Did you see “ktbl” in a pattern and panic a little? Don’t worry! Ktbl is the abbreviation for “knit through the back loop,” and it’s so easy that even beginners can do it.
Knitting through the back loop has a few functions, but the most obvious is that it twists the knit stitch. It’s also used for other useful techniques like increasing, neatening edges and properly mounting stitches on the needle when they get twisted the wrong way.
Ktbl is more useful than you thought, huh? Get a quick tutorial to knit through the back loop, then take a look of a few ways you can use it in your knitting.
Take a look at the difference between your usual knit stitch and a knit stitch worked through the back loop in the photo above. Notice that the stitches knit through the back loop, on the top half of the swatch, have a neat little twist where one leg of the stitch crosses over the other, while the regular knit stitches just have that classic V shape.
For the usual knit stitch, most of us insert the needle from front to back as the first step. The knitting needle goes through the front of the stitch to the back like this:
But when we knit through the back loop, we’ll insert the needle at a different angle. The right needle is inserted into the back loop of the stitch like this:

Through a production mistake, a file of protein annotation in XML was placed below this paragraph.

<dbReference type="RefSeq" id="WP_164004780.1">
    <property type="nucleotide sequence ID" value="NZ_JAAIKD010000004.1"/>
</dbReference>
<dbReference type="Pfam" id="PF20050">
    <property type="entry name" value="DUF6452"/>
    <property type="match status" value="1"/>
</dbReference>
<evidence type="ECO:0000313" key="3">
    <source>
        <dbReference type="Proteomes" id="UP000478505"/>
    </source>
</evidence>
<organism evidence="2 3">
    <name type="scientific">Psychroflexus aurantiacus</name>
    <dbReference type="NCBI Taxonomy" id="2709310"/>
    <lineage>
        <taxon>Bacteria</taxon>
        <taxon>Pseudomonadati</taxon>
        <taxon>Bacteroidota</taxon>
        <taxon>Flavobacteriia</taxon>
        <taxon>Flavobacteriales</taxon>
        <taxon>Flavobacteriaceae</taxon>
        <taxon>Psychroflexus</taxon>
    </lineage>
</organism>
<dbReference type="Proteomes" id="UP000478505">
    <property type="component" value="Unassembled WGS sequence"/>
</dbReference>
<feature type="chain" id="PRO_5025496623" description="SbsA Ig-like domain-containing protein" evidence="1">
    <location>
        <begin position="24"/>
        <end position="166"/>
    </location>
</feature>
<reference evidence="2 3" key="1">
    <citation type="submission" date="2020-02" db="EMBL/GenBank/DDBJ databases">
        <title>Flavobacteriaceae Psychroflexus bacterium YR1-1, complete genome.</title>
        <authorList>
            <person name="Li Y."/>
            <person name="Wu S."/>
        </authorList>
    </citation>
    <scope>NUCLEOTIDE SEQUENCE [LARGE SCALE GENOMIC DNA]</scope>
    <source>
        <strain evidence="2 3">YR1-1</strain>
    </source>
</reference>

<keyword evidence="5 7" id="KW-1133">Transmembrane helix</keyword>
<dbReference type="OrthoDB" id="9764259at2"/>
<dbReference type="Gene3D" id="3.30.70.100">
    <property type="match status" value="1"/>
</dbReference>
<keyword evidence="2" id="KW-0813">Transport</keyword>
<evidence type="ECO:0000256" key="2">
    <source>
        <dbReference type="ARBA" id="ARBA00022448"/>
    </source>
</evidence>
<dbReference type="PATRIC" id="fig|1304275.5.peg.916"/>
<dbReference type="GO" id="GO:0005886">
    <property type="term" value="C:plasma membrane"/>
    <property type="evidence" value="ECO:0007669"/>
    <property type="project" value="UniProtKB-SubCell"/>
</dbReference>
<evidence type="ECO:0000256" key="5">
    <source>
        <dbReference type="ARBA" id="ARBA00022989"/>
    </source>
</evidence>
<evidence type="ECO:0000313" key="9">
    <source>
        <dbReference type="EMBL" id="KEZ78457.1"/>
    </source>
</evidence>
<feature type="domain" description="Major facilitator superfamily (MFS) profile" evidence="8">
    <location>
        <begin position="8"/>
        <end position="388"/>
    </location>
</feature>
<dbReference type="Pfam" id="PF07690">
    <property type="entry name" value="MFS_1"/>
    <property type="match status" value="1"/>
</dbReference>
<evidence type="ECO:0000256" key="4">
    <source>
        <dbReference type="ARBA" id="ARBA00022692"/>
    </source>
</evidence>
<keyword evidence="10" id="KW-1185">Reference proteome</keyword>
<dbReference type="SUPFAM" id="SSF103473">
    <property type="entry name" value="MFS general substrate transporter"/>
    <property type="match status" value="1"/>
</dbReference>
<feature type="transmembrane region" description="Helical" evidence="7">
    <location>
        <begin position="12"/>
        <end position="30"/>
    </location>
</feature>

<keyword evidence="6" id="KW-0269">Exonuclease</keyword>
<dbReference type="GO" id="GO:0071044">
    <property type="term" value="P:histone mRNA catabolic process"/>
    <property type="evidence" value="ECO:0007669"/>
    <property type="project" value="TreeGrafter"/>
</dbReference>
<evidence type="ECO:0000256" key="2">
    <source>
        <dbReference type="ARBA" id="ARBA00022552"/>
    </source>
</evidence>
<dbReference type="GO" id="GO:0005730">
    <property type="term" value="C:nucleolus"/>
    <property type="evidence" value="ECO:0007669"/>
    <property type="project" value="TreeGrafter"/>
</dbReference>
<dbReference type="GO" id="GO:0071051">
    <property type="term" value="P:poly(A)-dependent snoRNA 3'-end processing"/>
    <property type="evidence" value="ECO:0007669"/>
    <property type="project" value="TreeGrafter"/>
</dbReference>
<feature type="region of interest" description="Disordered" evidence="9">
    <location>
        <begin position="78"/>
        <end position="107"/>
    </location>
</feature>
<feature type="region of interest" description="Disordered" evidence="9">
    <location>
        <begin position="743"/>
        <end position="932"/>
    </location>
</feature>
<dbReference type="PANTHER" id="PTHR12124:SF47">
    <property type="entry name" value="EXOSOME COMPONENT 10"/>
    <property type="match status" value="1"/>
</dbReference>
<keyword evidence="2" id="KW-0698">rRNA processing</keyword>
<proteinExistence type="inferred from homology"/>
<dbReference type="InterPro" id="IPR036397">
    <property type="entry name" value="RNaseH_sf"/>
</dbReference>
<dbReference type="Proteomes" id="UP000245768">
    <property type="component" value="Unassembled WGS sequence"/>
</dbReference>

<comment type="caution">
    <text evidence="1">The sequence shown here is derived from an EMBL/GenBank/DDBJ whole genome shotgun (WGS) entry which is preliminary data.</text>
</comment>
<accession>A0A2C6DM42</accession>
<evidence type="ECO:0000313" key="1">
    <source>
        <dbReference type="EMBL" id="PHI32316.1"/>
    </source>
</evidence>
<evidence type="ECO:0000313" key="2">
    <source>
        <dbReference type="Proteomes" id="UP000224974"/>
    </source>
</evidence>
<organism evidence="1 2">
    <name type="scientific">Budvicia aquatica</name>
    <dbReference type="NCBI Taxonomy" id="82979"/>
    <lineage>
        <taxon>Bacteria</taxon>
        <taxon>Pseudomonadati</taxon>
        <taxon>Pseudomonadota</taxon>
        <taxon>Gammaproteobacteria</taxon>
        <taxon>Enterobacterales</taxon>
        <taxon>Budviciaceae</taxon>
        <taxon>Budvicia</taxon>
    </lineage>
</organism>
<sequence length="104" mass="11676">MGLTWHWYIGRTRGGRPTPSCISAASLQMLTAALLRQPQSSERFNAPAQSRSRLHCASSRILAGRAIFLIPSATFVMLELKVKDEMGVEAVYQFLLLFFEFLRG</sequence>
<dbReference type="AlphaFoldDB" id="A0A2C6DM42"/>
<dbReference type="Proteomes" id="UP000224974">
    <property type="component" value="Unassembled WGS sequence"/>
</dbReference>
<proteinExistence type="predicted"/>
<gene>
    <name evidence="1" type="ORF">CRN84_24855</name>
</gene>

Inserting the needle through the back loop makes the leg of the stitch twist in a different way, causing a little criss-cross in the V shape.
When to use ktbl
There are many different types of increases, but one increase involves knitting the stitch, leaving it on the needle, then knitting that same stitch through the back loop. This creates two stitches from one stitch. Sometimes you may also see this abbreviated as k1f&b or kf&b, which means you should knit one through the front and the back of the same stitch.
Craftsh blogger Sarah was very confused when she saw ktbl show up in a pattern for the first time. That’s because Sarah is a combination knitter. These knitters knit through the back loop all the time because their stitches are mounted on the needle in a different way. You can read more about Sarah’s combined knitting here.
You’ve already seen what knitting through the back loop does to twist a stitch. If you want to add some extra decoration and unexpected detail to your knitting, knit through the back loop to add some pretty little twists. I love the idea of adding a few rows of ktbl on the hem of a stockinette sleeve or sweater body for an unexpected change in stitch.
If your stockinette stitch has loose, yucky edges, then you can add a chained edge to make it neater. Check out Solution 3: Chained Edge in the linked blog post to see how knitting through the back loop on the first stitch of wrong side rows can help form a neat edge. (There are a lot of other solutions for neat edges there, too!)
Mounting stitches properly
Have your knit stitches ever accidentally been turned around on the needle? It might be from ripping back and mounting live stitches on the needle or maybe you just dropped a stitch and placed it back on the needle the wrong way. No matter how that stitch was turned around, you can knit the stitch through the back loop to re-orient it properly on the needle.